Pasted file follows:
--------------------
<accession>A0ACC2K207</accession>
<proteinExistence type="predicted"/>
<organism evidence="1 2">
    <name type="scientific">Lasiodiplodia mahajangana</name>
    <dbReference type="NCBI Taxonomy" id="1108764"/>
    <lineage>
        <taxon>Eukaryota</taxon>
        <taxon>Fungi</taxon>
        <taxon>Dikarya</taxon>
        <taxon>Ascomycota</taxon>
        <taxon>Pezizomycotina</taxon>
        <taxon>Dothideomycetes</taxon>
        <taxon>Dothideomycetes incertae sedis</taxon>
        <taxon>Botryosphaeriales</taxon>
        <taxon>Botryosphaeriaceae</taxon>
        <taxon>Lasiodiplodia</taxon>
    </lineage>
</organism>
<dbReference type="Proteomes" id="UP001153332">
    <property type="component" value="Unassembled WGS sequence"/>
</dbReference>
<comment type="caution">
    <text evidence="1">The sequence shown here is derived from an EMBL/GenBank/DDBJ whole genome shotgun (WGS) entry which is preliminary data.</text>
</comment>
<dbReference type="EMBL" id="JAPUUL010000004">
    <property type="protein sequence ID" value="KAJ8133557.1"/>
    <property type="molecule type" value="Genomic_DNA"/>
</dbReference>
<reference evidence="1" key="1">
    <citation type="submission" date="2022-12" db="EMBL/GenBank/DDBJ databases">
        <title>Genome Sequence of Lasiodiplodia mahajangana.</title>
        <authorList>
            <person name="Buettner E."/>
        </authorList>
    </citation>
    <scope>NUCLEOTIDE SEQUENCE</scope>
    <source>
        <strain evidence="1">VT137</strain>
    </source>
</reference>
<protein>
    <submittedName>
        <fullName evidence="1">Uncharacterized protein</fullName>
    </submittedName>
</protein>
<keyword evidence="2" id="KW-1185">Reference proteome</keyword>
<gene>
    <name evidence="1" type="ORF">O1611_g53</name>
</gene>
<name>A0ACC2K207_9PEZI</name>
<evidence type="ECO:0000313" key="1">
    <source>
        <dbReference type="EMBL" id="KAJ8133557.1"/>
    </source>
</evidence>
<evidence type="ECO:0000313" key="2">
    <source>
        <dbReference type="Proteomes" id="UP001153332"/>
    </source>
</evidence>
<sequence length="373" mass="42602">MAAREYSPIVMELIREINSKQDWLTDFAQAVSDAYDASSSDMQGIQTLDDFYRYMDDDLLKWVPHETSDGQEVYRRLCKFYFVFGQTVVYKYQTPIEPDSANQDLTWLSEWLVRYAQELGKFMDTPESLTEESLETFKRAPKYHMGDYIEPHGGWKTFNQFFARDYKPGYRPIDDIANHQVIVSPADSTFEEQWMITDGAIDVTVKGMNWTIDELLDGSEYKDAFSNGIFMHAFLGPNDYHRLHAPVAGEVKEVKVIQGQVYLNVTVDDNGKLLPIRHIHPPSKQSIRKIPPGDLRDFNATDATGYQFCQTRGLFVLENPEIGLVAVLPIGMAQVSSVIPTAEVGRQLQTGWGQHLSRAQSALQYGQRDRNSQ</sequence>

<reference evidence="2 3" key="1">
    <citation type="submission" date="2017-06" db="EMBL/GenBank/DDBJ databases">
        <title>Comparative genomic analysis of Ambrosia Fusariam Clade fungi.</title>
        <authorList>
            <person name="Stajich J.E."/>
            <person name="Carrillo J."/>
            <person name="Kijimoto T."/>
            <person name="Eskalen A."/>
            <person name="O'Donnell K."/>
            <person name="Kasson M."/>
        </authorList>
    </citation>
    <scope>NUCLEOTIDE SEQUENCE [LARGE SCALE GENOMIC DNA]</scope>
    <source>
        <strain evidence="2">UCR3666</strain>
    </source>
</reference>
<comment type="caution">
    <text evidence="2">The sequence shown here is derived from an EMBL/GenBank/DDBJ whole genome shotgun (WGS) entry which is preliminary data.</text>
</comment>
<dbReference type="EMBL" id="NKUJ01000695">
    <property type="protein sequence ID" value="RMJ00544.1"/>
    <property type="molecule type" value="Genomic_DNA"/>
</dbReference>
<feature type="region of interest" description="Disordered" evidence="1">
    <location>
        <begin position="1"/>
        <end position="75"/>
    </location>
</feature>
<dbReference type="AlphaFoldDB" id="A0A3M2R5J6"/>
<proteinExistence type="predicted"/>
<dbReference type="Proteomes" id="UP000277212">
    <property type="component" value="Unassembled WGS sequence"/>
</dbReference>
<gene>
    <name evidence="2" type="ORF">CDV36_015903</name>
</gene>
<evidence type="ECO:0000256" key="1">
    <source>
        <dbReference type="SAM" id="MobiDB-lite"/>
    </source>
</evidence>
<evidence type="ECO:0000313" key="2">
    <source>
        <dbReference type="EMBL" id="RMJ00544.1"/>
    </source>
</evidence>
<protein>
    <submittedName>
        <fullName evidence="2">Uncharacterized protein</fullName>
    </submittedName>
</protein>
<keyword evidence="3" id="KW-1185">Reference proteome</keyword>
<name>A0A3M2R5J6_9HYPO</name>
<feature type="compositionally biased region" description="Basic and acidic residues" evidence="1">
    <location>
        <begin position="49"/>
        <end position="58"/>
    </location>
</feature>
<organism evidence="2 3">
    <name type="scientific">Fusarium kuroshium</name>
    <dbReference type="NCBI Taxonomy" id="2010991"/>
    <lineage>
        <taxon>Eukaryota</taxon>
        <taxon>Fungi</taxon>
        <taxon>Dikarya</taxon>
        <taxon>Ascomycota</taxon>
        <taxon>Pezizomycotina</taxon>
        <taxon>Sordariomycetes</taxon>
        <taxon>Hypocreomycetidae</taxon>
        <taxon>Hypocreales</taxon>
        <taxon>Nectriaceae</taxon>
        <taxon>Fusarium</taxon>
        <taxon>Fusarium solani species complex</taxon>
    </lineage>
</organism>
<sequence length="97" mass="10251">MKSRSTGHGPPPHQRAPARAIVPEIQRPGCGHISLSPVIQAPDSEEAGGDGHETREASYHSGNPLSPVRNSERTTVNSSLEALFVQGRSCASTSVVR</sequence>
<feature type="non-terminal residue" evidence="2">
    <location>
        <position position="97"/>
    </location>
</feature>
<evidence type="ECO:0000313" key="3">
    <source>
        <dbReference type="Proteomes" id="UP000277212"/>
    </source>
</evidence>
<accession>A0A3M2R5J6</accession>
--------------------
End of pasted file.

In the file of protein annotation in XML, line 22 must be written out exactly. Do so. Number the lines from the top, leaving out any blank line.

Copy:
<comment type="caution">